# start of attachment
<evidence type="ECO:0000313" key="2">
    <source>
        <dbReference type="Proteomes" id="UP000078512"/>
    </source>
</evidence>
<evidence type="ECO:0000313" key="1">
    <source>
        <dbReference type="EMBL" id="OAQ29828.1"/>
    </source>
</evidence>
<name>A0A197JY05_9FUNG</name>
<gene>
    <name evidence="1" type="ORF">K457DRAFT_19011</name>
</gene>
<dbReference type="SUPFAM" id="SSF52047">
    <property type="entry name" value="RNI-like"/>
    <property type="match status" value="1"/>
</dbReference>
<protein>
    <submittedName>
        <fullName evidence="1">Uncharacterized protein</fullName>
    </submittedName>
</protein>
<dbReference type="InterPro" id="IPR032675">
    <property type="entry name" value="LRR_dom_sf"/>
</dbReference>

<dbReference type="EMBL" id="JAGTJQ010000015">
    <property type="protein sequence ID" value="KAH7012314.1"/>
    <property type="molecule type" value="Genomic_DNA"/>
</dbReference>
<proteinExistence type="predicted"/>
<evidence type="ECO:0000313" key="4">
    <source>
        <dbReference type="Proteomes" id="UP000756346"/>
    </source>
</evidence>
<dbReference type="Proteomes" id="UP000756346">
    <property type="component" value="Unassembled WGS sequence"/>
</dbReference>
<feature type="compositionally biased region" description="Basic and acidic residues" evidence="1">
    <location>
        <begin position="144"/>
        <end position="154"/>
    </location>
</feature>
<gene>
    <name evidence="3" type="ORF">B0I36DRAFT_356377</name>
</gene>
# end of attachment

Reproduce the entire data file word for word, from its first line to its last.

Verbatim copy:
<evidence type="ECO:0000313" key="2">
    <source>
        <dbReference type="Proteomes" id="UP000078512"/>
    </source>
</evidence>
<evidence type="ECO:0000313" key="1">
    <source>
        <dbReference type="EMBL" id="OAQ29828.1"/>
    </source>
</evidence>
<name>A0A197JY05_9FUNG</name>
<gene>
    <name evidence="1" type="ORF">K457DRAFT_19011</name>
</gene>
<dbReference type="SUPFAM" id="SSF52047">
    <property type="entry name" value="RNI-like"/>
    <property type="match status" value="1"/>
</dbReference>
<protein>
    <submittedName>
        <fullName evidence="1">Uncharacterized protein</fullName>
    </submittedName>
</protein>
<dbReference type="InterPro" id="IPR032675">
    <property type="entry name" value="LRR_dom_sf"/>
</dbReference>

<dbReference type="EMBL" id="JAGTJQ010000015">
    <property type="protein sequence ID" value="KAH7012314.1"/>
    <property type="molecule type" value="Genomic_DNA"/>
</dbReference>
<proteinExistence type="predicted"/>
<evidence type="ECO:0000313" key="4">
    <source>
        <dbReference type="Proteomes" id="UP000756346"/>
    </source>
</evidence>
<dbReference type="Proteomes" id="UP000756346">
    <property type="component" value="Unassembled WGS sequence"/>
</dbReference>
<feature type="compositionally biased region" description="Basic and acidic residues" evidence="1">
    <location>
        <begin position="144"/>
        <end position="154"/>
    </location>
</feature>
<gene>
    <name evidence="3" type="ORF">B0I36DRAFT_356377</name>
</gene>